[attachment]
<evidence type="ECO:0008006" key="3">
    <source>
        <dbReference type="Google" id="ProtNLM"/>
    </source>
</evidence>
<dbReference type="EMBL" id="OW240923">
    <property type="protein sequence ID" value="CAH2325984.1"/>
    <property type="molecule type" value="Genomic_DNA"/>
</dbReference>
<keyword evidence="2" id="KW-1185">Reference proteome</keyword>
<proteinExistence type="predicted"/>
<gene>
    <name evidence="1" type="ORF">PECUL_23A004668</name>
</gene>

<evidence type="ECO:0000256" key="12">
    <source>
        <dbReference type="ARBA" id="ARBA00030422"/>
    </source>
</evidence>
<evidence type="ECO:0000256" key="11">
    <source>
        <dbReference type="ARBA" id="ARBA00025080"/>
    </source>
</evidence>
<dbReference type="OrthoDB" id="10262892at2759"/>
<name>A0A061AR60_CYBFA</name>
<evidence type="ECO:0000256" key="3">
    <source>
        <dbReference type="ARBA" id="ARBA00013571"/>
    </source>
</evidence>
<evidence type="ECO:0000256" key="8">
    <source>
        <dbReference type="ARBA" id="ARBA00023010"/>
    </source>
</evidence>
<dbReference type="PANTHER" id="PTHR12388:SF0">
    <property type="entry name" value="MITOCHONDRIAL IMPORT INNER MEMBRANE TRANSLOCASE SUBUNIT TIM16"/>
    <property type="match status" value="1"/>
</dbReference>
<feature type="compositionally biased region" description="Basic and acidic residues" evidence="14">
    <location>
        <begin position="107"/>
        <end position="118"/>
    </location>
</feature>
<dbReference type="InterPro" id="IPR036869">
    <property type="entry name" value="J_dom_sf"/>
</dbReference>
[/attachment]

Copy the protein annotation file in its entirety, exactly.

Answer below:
<evidence type="ECO:0008006" key="3">
    <source>
        <dbReference type="Google" id="ProtNLM"/>
    </source>
</evidence>
<dbReference type="EMBL" id="OW240923">
    <property type="protein sequence ID" value="CAH2325984.1"/>
    <property type="molecule type" value="Genomic_DNA"/>
</dbReference>
<keyword evidence="2" id="KW-1185">Reference proteome</keyword>
<proteinExistence type="predicted"/>
<gene>
    <name evidence="1" type="ORF">PECUL_23A004668</name>
</gene>

<evidence type="ECO:0000256" key="12">
    <source>
        <dbReference type="ARBA" id="ARBA00030422"/>
    </source>
</evidence>
<evidence type="ECO:0000256" key="11">
    <source>
        <dbReference type="ARBA" id="ARBA00025080"/>
    </source>
</evidence>
<dbReference type="OrthoDB" id="10262892at2759"/>
<name>A0A061AR60_CYBFA</name>
<evidence type="ECO:0000256" key="3">
    <source>
        <dbReference type="ARBA" id="ARBA00013571"/>
    </source>
</evidence>
<evidence type="ECO:0000256" key="8">
    <source>
        <dbReference type="ARBA" id="ARBA00023010"/>
    </source>
</evidence>
<dbReference type="PANTHER" id="PTHR12388:SF0">
    <property type="entry name" value="MITOCHONDRIAL IMPORT INNER MEMBRANE TRANSLOCASE SUBUNIT TIM16"/>
    <property type="match status" value="1"/>
</dbReference>
<feature type="compositionally biased region" description="Basic and acidic residues" evidence="14">
    <location>
        <begin position="107"/>
        <end position="118"/>
    </location>
</feature>
<dbReference type="InterPro" id="IPR036869">
    <property type="entry name" value="J_dom_sf"/>
</dbReference>